previous next

[100] Manilius thereupon fortified his camp more carefully. He threw around it a wall in place of the palisade and built a fort on the sea-shore at the place where his supply-ships came in. Then, turning to the mainland, he ravaged the country with 10,000 foot and 4000 horse, collecting wood and forage and provisions. These foraging parties were in charge of the military tribunes by turns. Now Phameas, the chief of the African horse, -- a young man eager for fighting, having small but swift horses that lived on grass when they could find nothing else, and could bear both hunger and thirst when necessary, -- hiding in thickets and ravines, when he saw that the enemy were not on their guard swooped down upon them from his hiding-place like an eagle, inflicted as much damage on them as he could, and took refuge in flight. But when Scipio's turn came he never made his appearance, because Scipio always kept his foot-soldiers in line and his horsemen on horseback, and in foraging he never broke ranks until he had encircled the field where his harvesters were to work, with cavalry and infantry. Moreover, he was always reconnoitring with other troops of horse around the circle, and if any of the harvesters straggled away or passed outside of the circle he punished them severely. For this reason he was the only one that Phameas did not attack.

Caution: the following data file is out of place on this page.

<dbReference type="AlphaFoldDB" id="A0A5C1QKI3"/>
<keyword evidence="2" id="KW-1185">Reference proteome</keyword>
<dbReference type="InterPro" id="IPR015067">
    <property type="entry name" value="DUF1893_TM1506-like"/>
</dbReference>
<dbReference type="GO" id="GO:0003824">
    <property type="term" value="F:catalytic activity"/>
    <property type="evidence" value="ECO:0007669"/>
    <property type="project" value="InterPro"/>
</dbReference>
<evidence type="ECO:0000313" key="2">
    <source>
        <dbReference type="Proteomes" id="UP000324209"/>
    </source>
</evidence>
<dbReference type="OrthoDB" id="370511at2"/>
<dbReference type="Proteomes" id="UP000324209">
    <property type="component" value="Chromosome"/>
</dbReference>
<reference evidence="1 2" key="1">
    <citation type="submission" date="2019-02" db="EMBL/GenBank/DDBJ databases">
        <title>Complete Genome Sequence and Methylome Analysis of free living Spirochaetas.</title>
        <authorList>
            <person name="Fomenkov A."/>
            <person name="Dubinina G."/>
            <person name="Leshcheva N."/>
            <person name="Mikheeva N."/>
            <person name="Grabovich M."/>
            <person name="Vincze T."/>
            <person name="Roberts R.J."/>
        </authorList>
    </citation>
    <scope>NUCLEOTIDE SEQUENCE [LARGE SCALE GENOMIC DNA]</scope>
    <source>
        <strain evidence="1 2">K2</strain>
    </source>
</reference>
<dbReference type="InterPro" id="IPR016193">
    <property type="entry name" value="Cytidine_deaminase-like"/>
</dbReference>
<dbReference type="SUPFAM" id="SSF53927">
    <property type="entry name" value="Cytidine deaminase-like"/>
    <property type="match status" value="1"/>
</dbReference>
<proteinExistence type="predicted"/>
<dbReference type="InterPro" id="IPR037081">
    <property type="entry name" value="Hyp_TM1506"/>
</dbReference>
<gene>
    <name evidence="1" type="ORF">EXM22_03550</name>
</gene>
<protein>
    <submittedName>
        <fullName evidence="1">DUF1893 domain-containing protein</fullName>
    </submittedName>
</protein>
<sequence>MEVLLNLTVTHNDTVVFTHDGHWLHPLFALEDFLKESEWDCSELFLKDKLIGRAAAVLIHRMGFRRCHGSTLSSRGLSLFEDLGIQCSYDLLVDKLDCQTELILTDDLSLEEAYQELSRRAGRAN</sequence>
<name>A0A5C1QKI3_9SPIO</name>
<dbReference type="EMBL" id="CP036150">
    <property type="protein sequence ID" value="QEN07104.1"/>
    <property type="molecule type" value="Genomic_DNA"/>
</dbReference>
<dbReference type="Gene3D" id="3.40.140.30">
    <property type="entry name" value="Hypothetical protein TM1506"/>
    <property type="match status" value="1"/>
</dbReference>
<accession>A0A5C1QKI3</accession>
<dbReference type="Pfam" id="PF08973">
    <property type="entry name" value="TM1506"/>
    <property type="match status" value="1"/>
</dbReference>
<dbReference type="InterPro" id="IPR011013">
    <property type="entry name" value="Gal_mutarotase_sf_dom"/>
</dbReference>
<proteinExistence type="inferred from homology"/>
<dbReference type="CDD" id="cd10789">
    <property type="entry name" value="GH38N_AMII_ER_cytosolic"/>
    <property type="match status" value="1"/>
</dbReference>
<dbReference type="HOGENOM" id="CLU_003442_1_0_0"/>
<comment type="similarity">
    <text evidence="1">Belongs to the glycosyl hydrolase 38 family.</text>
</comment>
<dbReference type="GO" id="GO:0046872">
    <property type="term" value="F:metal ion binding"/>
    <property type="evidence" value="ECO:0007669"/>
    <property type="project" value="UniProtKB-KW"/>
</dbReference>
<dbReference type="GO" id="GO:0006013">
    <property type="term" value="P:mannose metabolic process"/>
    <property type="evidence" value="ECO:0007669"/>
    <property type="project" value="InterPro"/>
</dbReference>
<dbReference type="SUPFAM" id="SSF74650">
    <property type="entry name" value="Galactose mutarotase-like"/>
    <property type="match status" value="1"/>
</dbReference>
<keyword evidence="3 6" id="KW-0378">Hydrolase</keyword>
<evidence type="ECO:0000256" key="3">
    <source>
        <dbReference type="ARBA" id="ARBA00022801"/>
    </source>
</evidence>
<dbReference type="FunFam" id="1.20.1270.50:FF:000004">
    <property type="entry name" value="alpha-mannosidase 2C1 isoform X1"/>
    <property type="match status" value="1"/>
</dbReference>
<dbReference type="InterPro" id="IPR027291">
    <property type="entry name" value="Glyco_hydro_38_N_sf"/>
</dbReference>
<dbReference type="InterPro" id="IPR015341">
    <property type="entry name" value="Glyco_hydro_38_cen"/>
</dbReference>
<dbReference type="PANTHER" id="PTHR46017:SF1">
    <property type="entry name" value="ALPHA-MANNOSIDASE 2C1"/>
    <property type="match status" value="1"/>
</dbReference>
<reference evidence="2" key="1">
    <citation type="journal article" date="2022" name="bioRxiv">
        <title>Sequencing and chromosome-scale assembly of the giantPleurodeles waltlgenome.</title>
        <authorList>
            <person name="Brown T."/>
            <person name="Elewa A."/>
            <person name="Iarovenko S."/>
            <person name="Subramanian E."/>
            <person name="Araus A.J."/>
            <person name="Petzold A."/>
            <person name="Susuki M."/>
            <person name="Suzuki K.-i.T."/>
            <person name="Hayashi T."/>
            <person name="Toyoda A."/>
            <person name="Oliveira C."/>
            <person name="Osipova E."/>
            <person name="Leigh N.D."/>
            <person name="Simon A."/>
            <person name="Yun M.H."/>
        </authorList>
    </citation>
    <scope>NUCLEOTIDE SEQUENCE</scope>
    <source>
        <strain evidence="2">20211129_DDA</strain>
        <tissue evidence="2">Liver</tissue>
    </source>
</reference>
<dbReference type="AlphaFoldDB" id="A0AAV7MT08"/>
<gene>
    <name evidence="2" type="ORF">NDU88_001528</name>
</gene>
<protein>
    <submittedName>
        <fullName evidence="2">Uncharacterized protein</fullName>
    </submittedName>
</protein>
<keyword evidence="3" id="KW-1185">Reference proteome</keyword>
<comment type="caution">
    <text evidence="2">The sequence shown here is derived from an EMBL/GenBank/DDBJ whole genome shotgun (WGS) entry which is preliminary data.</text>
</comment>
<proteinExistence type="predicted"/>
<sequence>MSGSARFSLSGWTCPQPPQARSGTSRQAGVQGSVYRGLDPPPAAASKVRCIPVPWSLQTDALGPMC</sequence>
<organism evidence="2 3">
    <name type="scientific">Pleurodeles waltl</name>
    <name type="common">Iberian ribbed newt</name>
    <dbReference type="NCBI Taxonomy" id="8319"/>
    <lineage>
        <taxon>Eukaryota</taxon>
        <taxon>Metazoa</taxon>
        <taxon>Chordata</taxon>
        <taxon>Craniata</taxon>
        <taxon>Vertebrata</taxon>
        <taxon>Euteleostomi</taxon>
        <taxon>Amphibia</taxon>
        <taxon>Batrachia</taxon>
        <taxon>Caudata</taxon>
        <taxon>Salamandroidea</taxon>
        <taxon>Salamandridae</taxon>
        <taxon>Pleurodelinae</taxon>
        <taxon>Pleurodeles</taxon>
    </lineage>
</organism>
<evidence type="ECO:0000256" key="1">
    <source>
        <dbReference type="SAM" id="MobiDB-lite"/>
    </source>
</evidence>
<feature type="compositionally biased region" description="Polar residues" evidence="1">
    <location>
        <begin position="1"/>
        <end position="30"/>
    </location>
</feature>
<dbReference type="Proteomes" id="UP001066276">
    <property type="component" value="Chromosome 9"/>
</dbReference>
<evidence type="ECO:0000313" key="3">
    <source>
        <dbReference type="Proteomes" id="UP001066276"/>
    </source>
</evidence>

Creative Commons License
This work is licensed under a Creative Commons Attribution-ShareAlike 3.0 United States License.

An XML version of this text is available for download, with the additional restriction that you offer Perseus any modifications you make. Perseus provides credit for all accepted changes, storing new additions in a versioning system.

load focus Greek (L. Mendelssohn, 1879)
hide References (2 total)
hide Display Preferences
Greek Display:
Arabic Display:
View by Default:
Browse Bar: